Anderson Foundation a memory that gives back

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Grandson Ryan Anderson experienced his first kielbasa festival, hosted by his grandfather Reggie Capitan, of Dover, in 2014. Dad Jason Anderson is at the right of Ryan. (Submitted photo/Dave Skocik)

DOVER — In life, sports occupied much of Jason Anderson’s life.

Growing up he played baseball, basketball and football in youth leagues and competed on the track team in high school. As an adult, he chose a career in professional sports, working with the Syracuse Sky Chiefs and the New Orleans Saints before settling in as senior director of ticket sales at Dover International Speedway.

In death, that love of sports lives on through the Jason Anderson Foundation for Youth Sports.

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Jason Anderson, seen here with son Ryan, was killed a year ago. A foundation established in his memory aims to make sports accessible for children in need. (Submitted photo/Reggie Capitan)

Mr. Anderson was one of three people killed on an icy I-476 in Delaware County, Pennsylvania, on Jan. 18, 2015. A dozen vehicles were involved in the chain-reaction crash. He was 33.

He left behind a stunned family, including one-year-old son, Ryan, and wife, Kati.

His father, Marc Anderson of Lewes, established the foundation shortly after Jason’s death.

This weekend, Jason Anderson’s life also is being celebrated as his friends and family gather off Del. 9 for his father-in-law’s annual kielbasa fest.

Canceled last year because of Mr. Anderson’s death, Reggie Capitan this year has renamed his traditional January Polish kielbasa festival, during which he and friends create and smoke their own kielbasa, to honor his son-in-law.

“[Jason] is a true hero and for this reason I am re-naming the fest to the Jason Edward Anderson Memorial Kielbasa Fest,” Mr. Capitan said.

The festival celebrates all things man.

“This is a guys only, old clothes, walk in the mud, eat meat, drink beer, annual bonding event,” said Dave Skocik, of Dover.

“[It’s] gotta be one of the only one of its kind in this PC world,” said the longtime friend of the Capitan family.

While Mr. Anderson’s memory will be cherished during the festival, his family also will be honoring his work within the community through the Jason Anderson Foundation for Youth Sports.

Mr. Anderson devoted much of his time to others and frequently volunteered at local organizations. At the speedway he not only helped with the “FedEx 400 benefiting Autism Speaks” NASCAR Sprint Cup spring races but also helped create Autism Delaware’s POWR program by welcoming an employee with autism onto his ticket staff.

TO HELP To donate to the non-profit Jason Anderson Foundation for Youth Sports, go to its website and continue to the page Lend a Hand. If you would like to become a partner in the foundation, please email

To donate to the non-profit Jason Anderson Foundation for Youth Sports, go to its website and continue to the page Lend a Hand. If you would like to become a partner in the foundation, please email

“Jason was truly, genuinely, always positive and always looked on the bright side,” said Mark Rossi, the speedway’s vice president for sales and marketing and board member of the foundation.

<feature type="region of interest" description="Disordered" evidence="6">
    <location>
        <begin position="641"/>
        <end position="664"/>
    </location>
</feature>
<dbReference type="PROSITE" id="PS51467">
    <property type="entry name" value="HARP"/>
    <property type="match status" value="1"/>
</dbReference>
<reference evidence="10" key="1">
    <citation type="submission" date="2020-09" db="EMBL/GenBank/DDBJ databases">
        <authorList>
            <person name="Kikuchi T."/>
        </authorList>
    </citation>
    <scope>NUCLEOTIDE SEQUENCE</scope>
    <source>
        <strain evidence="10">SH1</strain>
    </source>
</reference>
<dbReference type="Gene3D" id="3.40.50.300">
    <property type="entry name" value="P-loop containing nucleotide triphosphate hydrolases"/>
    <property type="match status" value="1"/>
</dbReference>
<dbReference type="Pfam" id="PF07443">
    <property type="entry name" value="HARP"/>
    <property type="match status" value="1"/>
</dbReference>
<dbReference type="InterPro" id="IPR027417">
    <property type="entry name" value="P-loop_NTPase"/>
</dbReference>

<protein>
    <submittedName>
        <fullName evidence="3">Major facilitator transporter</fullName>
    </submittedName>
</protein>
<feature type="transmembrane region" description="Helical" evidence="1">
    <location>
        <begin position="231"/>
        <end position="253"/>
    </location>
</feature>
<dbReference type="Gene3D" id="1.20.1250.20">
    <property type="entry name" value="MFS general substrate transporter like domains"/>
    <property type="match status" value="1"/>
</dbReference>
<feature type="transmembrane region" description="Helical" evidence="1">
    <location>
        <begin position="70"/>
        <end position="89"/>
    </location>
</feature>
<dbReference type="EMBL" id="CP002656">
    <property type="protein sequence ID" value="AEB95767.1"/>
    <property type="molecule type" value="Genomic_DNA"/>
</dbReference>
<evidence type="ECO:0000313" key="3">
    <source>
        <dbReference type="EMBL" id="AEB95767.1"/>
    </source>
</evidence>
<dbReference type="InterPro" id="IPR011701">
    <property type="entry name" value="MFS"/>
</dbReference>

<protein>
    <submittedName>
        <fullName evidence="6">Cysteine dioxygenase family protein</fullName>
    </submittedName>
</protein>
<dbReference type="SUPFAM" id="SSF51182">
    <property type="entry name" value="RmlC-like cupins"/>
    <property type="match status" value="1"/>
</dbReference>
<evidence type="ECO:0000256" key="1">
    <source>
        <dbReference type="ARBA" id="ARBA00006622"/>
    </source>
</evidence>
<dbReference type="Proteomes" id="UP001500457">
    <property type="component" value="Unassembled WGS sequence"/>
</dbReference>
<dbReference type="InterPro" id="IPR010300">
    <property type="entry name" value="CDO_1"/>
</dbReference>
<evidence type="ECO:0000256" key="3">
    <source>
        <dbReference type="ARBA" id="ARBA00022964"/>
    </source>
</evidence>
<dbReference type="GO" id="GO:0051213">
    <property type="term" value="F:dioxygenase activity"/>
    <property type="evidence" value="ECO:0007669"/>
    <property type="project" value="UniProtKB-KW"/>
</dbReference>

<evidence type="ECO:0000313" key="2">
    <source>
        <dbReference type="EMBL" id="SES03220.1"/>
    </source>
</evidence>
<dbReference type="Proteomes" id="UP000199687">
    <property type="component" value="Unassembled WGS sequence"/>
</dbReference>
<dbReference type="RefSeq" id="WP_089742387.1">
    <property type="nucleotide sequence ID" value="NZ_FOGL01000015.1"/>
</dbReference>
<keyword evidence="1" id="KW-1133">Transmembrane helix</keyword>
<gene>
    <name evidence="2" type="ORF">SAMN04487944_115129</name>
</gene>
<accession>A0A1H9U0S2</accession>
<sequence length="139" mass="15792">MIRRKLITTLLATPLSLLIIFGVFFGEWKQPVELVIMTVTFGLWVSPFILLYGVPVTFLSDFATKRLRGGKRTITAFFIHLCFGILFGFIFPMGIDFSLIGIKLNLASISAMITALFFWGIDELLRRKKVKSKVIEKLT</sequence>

“He never thought about himself. He was always helping somebody else,” he said. “He always put everybody else first.”

Mr. Anderson’s widow saw that firsthand.

“The best, though, were his quiet moments,” said Kati Capitan-Anderson, “Coming to my therapy office to fix a communication device for a distraught child, buying cookies and oranges from staff members whose children were selling them.”

Now, the foundation that bears his name aims to ensure that children in need would be able to experience the joy of athletics during their younger years, just like the young Jason did.

“The decision to create the foundation occurred not long after Jason’s passing as we had a number of people from his Syracuse (University) and Ohio (University) communities express an interest in starting some type of scholarship program or even a classroom dedication in Jason’s name,” said Marc Anderson.

“Kati was the one that suggested we establish a way to give back to young kids in the community.”

The foundation’s mission is stated on its website. “To provide children in need the opportunity to participate in an organized local community sports program to gain valuable life experiences and the fitness benefits that come with participation in nationally recognized and community sponsored youth sports activities.”

After nearly six months of fundraising, it will begin accepting grant applications for spring programs in February.

“It costs about $100 to $200 for a child to participate in a community-organized sport,” Mr. Anderson said last week. “We will award grants to organizations that can show how the funds awarded will reach the most kids in need.”

By spring, the foundation hopes to award $5,000 to different programs throughout Delaware.

“The goal is to not have any children who can’t participate in sports for financial reasons,” said Mr. Rossi.

With 95 percent of the proceeds going to those in need and all board members working as volunteers, the foundation aims to eventually help communities not only in Delaware, but also in the areas where Jason Anderson lived and thrived — Baltimore, Syracuse, New York, and New Orleans.

“Jason’s greatest gift in life was how he carried himself every day,” Ms. Capitan-Anderson said. “The foundation will exemplify this legacy [of giving to others] and will be a lesson on life and character passed on to our son.”

EDITOR’S NOTE: Lexi Coon is a freelance writer residing in the Camden area.

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